Friday, 1 September 2017

A Palace on the Embankment near the Winter Palace

We are reading Helen Rappaport’s extremely interesting book ‘Caught in the Revolution’ in Petrograd (St. Petersburg) in 1917, with outstanding new research material from my favorite original sources: diaries and letters.

A note in the book states the location of the National City Bank was at 8 Palace Embankment. It was the former Kantemirovsky Palace, an unfamiliar name. We were curious as we had walked by it many times. It was prime real estate near the Winter Palace with owners requiring approval from the imperial court. Why didn't a member of the imperial family buy it?

Alexander Polovtsov discloses an amusing incident in his diary of the jealousy between the grand dukes when one bought a palace on the English embankment (that I relate in my book).

Photograph c1910 (below) of the former Kantemirovsky Palace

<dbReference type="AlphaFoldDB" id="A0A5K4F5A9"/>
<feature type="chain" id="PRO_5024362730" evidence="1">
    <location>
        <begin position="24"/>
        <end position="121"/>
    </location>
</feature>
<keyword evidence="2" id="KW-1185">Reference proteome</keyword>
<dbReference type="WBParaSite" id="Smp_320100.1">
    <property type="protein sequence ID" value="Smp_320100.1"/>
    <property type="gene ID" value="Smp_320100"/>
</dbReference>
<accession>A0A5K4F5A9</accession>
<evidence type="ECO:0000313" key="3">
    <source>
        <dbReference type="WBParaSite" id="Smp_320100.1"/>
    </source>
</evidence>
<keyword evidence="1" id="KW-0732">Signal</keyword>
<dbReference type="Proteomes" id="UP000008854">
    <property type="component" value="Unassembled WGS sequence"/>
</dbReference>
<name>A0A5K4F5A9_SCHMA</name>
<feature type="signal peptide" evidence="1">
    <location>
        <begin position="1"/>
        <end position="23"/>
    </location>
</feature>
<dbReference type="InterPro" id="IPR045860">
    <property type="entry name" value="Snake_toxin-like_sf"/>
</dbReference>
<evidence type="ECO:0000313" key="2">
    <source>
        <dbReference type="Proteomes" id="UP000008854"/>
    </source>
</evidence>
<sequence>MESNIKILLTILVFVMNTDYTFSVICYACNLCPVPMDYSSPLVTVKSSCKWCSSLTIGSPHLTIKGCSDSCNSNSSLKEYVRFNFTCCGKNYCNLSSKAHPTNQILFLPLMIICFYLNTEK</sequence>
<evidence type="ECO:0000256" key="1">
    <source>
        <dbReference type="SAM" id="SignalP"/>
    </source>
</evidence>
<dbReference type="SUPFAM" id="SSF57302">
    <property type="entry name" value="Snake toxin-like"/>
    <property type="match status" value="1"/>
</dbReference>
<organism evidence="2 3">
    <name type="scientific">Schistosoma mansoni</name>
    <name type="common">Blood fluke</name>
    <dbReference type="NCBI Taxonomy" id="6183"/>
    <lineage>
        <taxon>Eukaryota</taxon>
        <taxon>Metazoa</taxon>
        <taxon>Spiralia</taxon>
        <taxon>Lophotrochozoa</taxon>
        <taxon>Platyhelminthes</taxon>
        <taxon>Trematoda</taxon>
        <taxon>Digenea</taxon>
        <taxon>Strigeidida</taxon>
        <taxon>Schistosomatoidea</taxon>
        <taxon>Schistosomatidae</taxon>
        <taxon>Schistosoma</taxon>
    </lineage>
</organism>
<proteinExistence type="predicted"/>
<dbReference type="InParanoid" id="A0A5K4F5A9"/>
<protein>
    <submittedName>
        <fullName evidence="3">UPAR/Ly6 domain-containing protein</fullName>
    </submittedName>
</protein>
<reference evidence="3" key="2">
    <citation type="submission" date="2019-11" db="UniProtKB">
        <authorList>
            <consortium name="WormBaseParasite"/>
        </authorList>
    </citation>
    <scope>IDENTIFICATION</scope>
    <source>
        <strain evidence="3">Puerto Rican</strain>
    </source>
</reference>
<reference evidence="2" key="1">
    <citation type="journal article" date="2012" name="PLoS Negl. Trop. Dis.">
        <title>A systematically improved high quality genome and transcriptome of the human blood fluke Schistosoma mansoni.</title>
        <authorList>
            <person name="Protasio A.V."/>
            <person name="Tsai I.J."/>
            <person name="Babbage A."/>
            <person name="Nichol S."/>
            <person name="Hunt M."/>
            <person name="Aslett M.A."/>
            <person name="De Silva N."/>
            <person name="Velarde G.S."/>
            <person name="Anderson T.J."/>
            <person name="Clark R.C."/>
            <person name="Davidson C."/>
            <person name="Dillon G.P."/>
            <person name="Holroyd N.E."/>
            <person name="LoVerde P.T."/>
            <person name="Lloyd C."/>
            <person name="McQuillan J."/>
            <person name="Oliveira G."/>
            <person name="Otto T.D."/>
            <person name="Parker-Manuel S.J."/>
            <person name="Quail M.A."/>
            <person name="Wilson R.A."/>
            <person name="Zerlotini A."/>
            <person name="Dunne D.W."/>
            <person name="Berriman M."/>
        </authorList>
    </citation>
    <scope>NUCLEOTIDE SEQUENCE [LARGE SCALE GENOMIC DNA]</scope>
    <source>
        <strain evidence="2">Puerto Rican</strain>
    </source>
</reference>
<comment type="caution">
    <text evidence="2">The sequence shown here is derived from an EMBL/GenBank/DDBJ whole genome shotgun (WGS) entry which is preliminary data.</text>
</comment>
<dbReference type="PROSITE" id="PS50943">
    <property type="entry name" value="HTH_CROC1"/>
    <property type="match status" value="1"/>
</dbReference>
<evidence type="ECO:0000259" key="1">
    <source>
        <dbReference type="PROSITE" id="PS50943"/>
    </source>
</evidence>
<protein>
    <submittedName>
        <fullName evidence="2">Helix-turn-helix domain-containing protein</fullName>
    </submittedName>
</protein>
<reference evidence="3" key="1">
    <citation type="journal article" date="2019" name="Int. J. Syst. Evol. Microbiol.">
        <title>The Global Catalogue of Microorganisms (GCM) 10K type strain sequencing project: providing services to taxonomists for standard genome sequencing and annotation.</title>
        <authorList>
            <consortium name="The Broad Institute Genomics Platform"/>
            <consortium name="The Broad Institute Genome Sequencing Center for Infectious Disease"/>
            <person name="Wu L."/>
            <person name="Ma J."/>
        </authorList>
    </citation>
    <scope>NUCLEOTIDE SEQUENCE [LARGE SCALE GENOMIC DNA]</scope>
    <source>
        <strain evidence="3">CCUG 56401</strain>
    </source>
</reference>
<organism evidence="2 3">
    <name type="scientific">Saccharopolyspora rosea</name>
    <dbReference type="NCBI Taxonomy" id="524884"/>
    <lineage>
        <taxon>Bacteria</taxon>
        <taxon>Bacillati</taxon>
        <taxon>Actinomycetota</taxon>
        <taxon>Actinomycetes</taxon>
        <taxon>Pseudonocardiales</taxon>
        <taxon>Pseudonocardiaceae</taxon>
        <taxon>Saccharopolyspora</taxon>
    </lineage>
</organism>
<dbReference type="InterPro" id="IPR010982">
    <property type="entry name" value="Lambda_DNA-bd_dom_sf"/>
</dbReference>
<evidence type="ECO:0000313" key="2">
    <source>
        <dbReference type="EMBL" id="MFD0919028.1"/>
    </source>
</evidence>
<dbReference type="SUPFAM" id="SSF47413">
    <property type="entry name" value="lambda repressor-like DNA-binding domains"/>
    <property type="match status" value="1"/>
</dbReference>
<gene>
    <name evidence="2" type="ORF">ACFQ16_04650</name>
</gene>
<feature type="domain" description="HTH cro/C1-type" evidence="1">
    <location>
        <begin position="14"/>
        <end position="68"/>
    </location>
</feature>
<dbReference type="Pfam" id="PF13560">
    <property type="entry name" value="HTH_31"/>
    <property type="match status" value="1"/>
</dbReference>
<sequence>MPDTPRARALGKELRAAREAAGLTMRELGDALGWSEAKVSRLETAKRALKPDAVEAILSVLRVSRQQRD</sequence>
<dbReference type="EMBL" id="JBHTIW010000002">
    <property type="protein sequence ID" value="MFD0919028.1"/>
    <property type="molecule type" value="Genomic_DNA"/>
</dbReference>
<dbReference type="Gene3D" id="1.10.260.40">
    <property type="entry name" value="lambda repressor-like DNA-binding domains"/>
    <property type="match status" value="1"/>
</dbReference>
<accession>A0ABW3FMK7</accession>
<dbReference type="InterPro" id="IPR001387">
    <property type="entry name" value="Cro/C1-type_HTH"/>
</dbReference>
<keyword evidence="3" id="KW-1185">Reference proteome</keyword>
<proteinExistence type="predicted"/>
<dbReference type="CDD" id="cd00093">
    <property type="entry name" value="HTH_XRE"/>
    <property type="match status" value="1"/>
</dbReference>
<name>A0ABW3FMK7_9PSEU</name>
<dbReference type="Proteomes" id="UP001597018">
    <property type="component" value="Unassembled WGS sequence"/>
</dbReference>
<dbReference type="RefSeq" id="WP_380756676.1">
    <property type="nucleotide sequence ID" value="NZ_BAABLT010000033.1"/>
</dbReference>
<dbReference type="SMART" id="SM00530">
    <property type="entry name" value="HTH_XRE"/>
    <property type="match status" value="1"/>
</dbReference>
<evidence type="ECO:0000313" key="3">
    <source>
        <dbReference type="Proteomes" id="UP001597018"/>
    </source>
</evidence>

The history of the palace is fascinating, the family names recognizable. It was built by Rastrelli in the early 1700s for Dmitri Kantemir. During the following two hundred years, it changed ownership: Litta, Milyutin, etc. In 1875 it was reconstructed for Ilya Gromov. After Gromov's death in September 1882, it was bought by the former administrator of the affairs of the Gromov family, Vladimir Ratkov-Rozhnov. He sold the Palace Embankment side to the Ministry of Finance. It became the Turkish embassy until 1914 and then the Bank. The Ratkov-Rozhnov family lived in the part facing  the Millionnaya Ulitsa side until 1917.

Photographs (below) of the palace today

Cover (below) of Helen Rappaport’s ‘Caught in the Revolution’


  1. Is it a good read, Joanna?
    Ghostie x

  2. It is very informative on the experiences of foreign nationals in Petrograd in 1917. I have from Russian archival documents interesting info on the WP etc. but was unaware an English journalist knew of it at the time!